Sunset in the Kanuku Mountains.
The group convenes back at the camp before dark, which is right at six o'clock in the tropics. We usually take an hour break relax and freshen-up (a nearby creek and pit are our washroom facilities). Scientists use this time to catch up on their field notes and specimen identification. Botanists set up a table to press their plants and preserve small animals like fish and rodents that cannot be identified in the field with alcohol or formaldehyde to take them back to the lab.
We then turn the lab table into a dinner table and eat together again, discussing the day's findings and making plans for tomorrow. Some animals, including frogs, snakes, and bats, are more active at night and some scientists will go back out into the field. RAP is a 24/7 job – no breaks for three weeks!
Airwaves are more active at night, too, as any short-wave hobbyist can tell you. As the scientists work on their samples, I process my own findings, interviews and photographs to create field dispatches for this very website. I have been a licensed amateur radio operator for 13 years (call sign: KS4ZQ, ex-YN9MJR in Nicaragua), so setting up transmissions in the field is old hat. The trick is a good surge protector, strong batteries, a million back-up cables, and a lot of patience to coax the files from my computer in the wilderness to CI's server in Washington, DC via a new, lightweight satellite phone.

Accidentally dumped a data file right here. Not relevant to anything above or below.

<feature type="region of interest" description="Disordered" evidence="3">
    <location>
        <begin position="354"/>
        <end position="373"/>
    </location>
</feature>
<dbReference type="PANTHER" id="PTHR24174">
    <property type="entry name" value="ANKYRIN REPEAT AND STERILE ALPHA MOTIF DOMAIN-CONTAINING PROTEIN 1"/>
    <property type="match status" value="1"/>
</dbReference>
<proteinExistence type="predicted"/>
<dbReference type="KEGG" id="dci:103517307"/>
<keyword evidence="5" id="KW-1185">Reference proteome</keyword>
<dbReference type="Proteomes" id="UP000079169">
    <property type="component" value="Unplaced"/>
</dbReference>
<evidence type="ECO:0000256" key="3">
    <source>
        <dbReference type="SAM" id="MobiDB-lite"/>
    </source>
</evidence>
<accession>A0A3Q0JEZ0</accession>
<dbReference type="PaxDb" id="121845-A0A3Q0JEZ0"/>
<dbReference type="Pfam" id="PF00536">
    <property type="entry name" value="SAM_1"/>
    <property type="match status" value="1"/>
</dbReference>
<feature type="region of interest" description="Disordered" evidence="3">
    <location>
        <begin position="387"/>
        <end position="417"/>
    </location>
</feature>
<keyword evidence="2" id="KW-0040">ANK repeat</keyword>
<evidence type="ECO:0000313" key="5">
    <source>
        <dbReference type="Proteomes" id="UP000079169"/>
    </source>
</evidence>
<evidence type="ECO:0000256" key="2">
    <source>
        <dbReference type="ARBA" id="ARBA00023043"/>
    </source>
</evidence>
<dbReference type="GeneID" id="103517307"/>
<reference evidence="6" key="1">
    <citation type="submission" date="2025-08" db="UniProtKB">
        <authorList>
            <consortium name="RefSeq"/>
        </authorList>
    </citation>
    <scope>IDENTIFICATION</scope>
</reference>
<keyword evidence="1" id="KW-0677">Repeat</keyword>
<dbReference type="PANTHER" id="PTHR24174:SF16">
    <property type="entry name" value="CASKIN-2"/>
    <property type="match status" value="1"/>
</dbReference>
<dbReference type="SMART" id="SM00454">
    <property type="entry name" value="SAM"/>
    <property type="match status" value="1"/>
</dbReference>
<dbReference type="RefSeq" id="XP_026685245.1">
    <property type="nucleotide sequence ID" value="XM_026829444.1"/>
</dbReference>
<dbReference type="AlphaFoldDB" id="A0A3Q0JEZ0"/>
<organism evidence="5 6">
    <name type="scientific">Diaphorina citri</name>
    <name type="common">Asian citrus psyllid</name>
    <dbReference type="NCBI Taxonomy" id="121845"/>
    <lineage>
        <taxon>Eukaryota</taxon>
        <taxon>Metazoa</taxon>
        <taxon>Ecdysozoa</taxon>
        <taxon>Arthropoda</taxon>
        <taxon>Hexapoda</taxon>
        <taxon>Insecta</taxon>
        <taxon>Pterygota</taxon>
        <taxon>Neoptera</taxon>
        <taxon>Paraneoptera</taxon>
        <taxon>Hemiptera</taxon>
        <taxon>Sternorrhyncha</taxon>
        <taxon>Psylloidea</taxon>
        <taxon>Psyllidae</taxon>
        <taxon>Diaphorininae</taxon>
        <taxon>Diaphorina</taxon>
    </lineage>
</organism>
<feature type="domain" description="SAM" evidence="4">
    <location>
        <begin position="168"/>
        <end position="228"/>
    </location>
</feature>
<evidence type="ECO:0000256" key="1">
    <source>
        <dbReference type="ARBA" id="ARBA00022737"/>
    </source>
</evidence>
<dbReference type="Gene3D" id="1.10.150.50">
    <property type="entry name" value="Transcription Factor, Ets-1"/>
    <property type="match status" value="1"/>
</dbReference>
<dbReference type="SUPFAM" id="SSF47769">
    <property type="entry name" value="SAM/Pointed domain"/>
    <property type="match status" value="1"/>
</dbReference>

Guyana's unpopulated interior is not what you would call a popular travel destination for the business-types these satellite phones were created for, so signal strength is poor. Plus, phones need a clear view of the sky, which is hard to come by in a closed-canopy rainforest like the Kanukus. If I lose the connection in the middle of sending a file, I have to start all over again. It can take an hour to send a few photographs, so I work under the stars until well into the night, then catch a few hours of sleep before the next day's adventure begins.
Want to learn more about what expeditions are like?
Read daily dispatches from the field.